The Freshman (Buffy Season 4, Episode 1)

It’s that time of year again:  Fresher’s week is approaching at my University; many other Universities are already a month into the school year. Buffy is bewildered by college life and having difficulty adjusting to classes (not having signed up for them in time), while Willow is immersed in her element, ecstatic over being penetrated by knowledge, letting it spurt all over the place. I particularly liked the audio choice when she walks into the library for the first time.

UC Sunnydale, though, looks suspiciously like UCLA…

This episode was filled with conditions which can be treated with the use of a single primary channel, the Foot Shao-Yang, Gallbladder meridian, and we will focus on a few key points along that channel.

Like freshmen, being a little bit lost in life and constantly twisting about is an attribute of the ShaoYang sinew channel. It particularly allows one to rotate externally, to go out in the world and make choices. It sounds like Buffy could have used a little bit of release along the ShaoYang at the end of last season — she was so focused on moving straight ahead (a TaiYang attribute), that she didn’t see the other tasks beside her: like making a course selection at UC Sunnydale. GB-44 and GB-37, in combination with ah-shi points on the GB channel, could be used in a sinew vessel treatment for this restrictive attitude.

I would note though, that from going too tight, the sinew vessel in Buffy has gone too slack — a classic inversion of yang to yin. In this case, perhaps adding GB-34, the meeting point of the sinews, would help even out the balance. GB-29, on the Yang Qiao Mai, the extraordinary vessel used when the yin is slack and the yang is tense, could also be considered. (The opening point for the Yang Qiao Mai is UB-62.)

Buffy’s wrist gets broken, or at least seriously twisted by a vampire in this episode. The Nei Jing mentions that the Gallbladder ‘masters’ the bones. This attribute can particularly be seen in the point GB-39 and GB-34, which, along with BL-11, are useful in treating broken bones. GB-39 is the meeting point of marrow. According to Classical Chinese physiology marrow gives suppleness and nourishment to the bones, while the sinews help stablise and shape them as they grow.

It is interesting to note the centrality of psychology class in this episode. My freshman pysch professor told us all the first day that he gives out only 2 ‘A’s in the entire class of 300. (I have it on good authority that he also gave out two ‘A-‘ grades.) We were also required to sign up during the course of the semester for a certain number of experiments to be performed on us by grad students… The Gallbladder itself, like the Brain, is a curious organ, and its channel is an access point to those extraordinary organs. We’ve already mentioned GB-39, which is the meeting point of marrow; the brain is the ‘Sea of Marrow’. At least one commentator (N. Sivin) has called these two extraordinary organs part of the ‘medullary system’ in Chinese Medicine. This is not the only point to affect the brain, however, and I would point the reader to GB-13, ‘Ben Shen’ or ‘Root of the Affect’ as a key point for any patient struggling to change or stabilise their mind. GB-18 ‘Cheng Ling’ or ‘Spirit Support’ and GB-19, ‘Nao Kong’ or ‘Brain Hollow’ are two points to think about when someone is overwhelmed by too many ideas and can’t think ‘straight’, impeding the ability to make decisions. Both are also used in the treatment of vertigo and epilepsy.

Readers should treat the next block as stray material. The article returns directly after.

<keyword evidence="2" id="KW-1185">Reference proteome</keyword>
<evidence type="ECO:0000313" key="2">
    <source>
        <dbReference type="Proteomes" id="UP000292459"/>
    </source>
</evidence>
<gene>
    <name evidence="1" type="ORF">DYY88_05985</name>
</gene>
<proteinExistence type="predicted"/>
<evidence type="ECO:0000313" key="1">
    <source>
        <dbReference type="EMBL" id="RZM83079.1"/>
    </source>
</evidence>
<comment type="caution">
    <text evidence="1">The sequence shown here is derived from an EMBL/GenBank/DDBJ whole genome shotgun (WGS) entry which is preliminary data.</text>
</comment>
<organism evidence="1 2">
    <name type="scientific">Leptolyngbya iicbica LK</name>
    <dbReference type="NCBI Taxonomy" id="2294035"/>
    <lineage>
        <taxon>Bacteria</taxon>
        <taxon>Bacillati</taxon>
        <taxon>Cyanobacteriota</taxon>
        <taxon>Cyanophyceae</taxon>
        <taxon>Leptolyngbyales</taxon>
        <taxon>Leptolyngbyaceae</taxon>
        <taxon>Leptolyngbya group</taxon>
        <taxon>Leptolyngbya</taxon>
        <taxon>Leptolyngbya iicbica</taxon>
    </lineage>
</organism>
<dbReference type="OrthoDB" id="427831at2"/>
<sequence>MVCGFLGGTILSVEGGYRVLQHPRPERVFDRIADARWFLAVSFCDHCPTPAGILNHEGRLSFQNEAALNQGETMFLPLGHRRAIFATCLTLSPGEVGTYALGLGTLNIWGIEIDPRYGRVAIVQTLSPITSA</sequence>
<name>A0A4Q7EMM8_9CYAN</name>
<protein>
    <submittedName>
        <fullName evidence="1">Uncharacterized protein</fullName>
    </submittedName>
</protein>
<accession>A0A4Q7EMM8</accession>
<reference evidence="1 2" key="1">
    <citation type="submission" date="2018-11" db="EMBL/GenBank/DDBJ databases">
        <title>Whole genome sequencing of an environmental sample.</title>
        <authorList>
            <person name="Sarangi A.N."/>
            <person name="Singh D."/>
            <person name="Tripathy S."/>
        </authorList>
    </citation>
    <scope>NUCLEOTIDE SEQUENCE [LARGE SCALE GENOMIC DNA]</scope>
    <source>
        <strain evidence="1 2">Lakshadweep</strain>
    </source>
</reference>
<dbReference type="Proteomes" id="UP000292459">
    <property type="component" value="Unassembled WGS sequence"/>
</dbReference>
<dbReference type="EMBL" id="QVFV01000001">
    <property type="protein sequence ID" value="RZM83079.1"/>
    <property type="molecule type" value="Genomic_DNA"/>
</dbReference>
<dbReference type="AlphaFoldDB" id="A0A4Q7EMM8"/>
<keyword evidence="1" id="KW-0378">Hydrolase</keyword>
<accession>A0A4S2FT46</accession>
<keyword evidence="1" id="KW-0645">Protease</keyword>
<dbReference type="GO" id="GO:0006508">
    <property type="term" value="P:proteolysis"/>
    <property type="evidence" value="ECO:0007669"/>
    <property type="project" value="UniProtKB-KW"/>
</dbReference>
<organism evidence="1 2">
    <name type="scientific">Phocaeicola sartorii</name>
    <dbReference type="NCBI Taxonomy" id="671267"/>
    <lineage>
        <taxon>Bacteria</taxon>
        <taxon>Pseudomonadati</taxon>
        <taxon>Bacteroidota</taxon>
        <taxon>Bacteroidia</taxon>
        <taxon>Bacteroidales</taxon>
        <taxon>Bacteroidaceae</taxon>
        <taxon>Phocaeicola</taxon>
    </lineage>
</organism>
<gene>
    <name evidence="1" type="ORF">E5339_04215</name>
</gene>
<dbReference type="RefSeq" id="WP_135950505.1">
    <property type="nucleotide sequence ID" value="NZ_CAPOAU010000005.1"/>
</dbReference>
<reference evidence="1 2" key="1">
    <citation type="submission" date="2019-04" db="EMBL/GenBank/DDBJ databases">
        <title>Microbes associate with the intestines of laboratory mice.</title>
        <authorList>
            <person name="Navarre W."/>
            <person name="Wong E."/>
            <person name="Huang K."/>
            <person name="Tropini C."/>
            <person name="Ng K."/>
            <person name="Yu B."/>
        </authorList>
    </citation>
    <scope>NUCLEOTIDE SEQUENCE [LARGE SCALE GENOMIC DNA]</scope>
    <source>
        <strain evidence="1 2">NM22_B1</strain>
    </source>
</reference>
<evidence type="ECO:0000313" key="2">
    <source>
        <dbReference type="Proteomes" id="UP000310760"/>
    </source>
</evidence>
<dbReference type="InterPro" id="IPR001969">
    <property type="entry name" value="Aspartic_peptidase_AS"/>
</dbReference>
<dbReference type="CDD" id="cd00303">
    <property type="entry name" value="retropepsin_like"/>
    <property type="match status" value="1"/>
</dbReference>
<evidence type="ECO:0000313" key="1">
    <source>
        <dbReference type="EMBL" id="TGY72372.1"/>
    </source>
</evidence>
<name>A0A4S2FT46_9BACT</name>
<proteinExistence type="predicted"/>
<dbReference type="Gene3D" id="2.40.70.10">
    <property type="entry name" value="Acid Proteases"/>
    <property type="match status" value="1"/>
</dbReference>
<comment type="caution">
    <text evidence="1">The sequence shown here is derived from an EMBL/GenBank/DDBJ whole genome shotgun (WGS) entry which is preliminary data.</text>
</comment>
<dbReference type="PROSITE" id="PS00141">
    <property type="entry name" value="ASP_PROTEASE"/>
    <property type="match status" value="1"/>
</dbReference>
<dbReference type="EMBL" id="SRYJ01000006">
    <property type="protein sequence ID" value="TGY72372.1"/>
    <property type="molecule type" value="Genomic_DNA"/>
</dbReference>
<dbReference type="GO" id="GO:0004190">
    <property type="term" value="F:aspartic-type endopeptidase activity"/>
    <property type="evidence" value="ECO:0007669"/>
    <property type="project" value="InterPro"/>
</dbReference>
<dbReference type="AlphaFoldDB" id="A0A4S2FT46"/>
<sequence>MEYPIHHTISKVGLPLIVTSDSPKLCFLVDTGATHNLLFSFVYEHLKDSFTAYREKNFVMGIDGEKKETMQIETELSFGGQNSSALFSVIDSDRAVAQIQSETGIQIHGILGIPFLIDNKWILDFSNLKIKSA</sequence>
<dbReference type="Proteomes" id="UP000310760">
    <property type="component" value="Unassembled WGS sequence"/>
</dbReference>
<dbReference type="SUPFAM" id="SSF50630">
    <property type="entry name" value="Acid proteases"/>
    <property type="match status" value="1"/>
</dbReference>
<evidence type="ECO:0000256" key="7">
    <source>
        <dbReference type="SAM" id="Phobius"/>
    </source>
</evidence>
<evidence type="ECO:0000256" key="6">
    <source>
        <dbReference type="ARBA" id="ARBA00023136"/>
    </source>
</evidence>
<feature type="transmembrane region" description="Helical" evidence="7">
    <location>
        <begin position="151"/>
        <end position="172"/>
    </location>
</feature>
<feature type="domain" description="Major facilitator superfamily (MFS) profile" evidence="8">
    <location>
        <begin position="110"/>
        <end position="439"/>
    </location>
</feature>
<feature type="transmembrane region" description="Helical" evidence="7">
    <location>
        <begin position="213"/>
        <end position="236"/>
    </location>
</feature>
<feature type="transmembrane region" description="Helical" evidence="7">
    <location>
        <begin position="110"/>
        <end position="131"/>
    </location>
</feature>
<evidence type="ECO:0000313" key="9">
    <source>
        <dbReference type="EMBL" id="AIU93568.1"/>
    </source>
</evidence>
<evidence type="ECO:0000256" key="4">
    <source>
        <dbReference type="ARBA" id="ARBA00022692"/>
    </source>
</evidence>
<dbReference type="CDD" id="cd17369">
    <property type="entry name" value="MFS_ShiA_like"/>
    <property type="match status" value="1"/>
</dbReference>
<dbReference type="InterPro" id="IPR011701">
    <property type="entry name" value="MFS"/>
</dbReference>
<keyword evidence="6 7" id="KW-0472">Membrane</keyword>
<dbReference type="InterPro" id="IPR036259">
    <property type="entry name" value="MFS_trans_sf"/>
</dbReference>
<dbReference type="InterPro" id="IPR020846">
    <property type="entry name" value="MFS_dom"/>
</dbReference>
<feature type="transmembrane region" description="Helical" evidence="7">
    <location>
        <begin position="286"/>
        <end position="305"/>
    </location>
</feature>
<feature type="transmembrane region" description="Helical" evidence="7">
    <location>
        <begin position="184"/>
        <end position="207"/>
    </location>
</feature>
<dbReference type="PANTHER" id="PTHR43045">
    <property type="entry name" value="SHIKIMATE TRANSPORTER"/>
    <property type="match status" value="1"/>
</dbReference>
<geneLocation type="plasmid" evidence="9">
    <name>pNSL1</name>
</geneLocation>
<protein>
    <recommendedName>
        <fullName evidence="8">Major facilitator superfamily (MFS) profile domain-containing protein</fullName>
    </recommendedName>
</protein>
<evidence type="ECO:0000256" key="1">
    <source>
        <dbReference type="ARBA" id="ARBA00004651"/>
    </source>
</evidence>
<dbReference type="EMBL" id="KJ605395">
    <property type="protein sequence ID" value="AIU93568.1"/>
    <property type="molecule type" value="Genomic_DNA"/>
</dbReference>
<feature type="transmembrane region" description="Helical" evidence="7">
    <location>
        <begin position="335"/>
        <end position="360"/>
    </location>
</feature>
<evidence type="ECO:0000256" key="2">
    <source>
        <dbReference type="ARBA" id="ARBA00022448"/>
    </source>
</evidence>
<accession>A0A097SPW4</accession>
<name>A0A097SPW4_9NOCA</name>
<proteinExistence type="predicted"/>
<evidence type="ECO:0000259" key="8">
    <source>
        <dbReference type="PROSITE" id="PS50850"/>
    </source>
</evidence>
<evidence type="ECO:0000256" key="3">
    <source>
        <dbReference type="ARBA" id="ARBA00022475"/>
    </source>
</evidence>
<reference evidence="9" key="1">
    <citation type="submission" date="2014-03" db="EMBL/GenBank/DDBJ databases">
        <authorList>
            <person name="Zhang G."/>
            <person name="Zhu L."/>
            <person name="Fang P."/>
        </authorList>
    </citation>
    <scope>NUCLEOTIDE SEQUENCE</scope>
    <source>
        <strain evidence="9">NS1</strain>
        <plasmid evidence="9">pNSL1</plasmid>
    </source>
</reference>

The other aspect by which the GB can ‘master’ the bones is reflected at the start of the Gallbladder’s external channel: GB-1, GB-2, and GB-3 all line the zygoma, which is considered the Master Bone in the body (and is usually associated with the Small Intestine meridian and the Ye, or thick fluids). This bone’s function in Chinese Medicine bears some similarity to the sphenoid bone’s importance in osteopathy. The sphenoid’s movement, floating amid other bones, reflects or relates to the overall movement and breathing patterns of the body. Further down the channel, at the mastoid process, GB-12 is called ‘Completion Bone’, and should not be overlooked in regard to the GB’s relationship to bones.

Willow’s comments about thrusting, spurting, penetrating… knowledge make me think that her Dai Mai could be regulated. GB-41 is the opening point of the Dai Mai, while GB-26 bears that name, and is itself located on the channel. She may have a little bit of damp-heat in the GB channel, which could be drained by using the Ying-Spring point at GB-43.

The Gallbladder channel’s realm of influence does not directly translate into herbal medical terms related to the Gallbladder. That is, one wouldn’t think of using herbs to address the Gallbladder in the case of broken bones; instead we would use herbs which work on the Kidneys, or possibly on the Yang. However, two herbal remedies which would prove useful for this episode include Wan Dai Tang — Secure the Dai Mai or End Discharge Decoction — which, aside from Chai Hu, does not really have any Gallbladder oriented herbs.  The other option is Warm the Gallbladder, which, following its original formula with 12g of Sheng Jiang and no Zhu Ru, might help Buffy’s self-confidence and courage return.


As always, although based on Classical or Traditional Chinese Medical theory and thus applicable in the clinic, these posts are for entertainment purposes only. If you feel you could benefit from the insights of Chinese Medicine, please see a qualified practitioner.  Happy Slayage!


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